An investigation into the devastating fire, which gutted parts of the National Assembly, has revealed that the blaze could have been avoided.
A fire broke out in January last year, damaging the buildings that house the chambers of the National Assembly and critical offices of Parliament.
The fire took three days to contain and required the labour force of over 300 men and women.
Parliament’s Secretary, Xolile George, says the absence of Parliament’s Protection Officers on that fateful day is one of the human errors that contributed to the costly blaze.
He says the investigation identified a range of systems and maintenance failures that significantly contributed to both the security breach and failure to prevent and contain the fire.
“The absence of perimeter monitoring and a malfunctioning emergency exit door was also identified on the physical aspect, as well as deficiencies in the fire panels and an unreliable fire management system.”
George also indicated that the absence of onsite Parliamentary Protection Officers resulted in the lack of CCTV monitoring and overall view of the precinct.
“We’ve also heard how the historical parliamentary building did not have a designated head of security at the time of the blaze.”
George says Parliament will now prioritise security and deal with heightening of physical and operational capabilities.
The investigation report also revealed that five officials were implicated in a number of areas that constituted the failures of security measures and general management of Parliament.
The Department of Public Works and the South African Police Services (SAPS) have also been found to have contributed to the breaching of measures.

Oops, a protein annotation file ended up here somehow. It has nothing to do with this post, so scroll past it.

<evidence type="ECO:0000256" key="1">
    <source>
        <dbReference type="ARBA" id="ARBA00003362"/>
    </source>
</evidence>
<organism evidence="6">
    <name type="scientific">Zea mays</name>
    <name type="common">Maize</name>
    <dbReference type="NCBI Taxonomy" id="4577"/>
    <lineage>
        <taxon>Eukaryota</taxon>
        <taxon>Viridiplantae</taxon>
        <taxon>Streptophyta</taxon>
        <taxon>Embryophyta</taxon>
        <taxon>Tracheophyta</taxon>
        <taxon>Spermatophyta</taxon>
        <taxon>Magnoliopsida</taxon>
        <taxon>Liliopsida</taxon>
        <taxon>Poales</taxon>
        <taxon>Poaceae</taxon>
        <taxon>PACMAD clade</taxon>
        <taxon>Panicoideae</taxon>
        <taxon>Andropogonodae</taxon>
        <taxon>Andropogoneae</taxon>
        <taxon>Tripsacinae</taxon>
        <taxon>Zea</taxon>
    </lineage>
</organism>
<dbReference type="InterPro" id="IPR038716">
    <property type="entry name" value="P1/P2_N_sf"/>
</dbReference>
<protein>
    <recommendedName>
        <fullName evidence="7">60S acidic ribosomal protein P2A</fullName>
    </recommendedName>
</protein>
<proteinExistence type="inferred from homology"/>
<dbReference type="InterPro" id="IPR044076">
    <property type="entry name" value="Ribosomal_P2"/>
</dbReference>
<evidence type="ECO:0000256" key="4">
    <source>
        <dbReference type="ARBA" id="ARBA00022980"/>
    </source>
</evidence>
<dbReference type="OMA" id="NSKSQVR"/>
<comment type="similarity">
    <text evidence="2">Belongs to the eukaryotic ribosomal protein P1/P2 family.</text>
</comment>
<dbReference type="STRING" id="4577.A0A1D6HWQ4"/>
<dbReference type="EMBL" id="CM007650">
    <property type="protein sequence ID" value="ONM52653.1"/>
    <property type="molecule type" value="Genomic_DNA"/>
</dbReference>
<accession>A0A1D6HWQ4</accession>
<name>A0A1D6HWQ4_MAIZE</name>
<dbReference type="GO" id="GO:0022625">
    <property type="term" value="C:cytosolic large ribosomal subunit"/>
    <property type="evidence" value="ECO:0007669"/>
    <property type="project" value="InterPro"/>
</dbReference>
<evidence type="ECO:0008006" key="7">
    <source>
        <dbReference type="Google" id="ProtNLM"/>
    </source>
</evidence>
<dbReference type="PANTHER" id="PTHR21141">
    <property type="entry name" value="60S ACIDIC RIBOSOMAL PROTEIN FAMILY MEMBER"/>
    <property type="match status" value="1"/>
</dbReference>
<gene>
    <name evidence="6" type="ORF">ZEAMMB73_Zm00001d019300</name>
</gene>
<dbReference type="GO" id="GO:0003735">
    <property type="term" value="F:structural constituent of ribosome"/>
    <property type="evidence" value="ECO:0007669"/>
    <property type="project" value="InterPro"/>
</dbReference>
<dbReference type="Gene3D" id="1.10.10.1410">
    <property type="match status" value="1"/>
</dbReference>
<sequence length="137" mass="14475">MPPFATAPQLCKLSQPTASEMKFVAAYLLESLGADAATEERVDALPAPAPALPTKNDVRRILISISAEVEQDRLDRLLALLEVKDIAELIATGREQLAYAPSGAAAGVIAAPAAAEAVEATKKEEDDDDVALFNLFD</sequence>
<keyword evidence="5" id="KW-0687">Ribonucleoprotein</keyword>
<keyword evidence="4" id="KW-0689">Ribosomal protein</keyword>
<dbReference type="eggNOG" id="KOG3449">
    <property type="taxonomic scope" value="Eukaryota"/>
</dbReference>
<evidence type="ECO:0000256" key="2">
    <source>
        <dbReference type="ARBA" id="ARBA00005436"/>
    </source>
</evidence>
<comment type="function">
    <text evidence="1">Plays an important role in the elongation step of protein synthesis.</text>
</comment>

“In those cases of the role of other stakeholders in the failures that led to the security breach and fire incident in January, it is recommended that the findings related to their [DPW & SAPS] involvement be disclosed in an appropriate forum.”
George says consequential management and remedial actions will be taken to address the shortcomings of the Public Works Department and SAPS in relation to this matter.
Technical assessments revealed that it will cost over R2 billion and take at least three years to refurbish Parliament.
The man who is accused of starting the fire at Parliament, Zandile Mafe, is still awaiting trial.
The 50-year-old faces several charges, including terrorism.
He previously admitted to torching the National Assembly in court and threatened to burn more of it, should the DA continue being part of the National Legislature.
In August, Mafe was declared unfit to stand trial, meaning that his case will now be handled under section 77 of the Criminal Procedure Act, which refers to an accused who suffers from mental illness.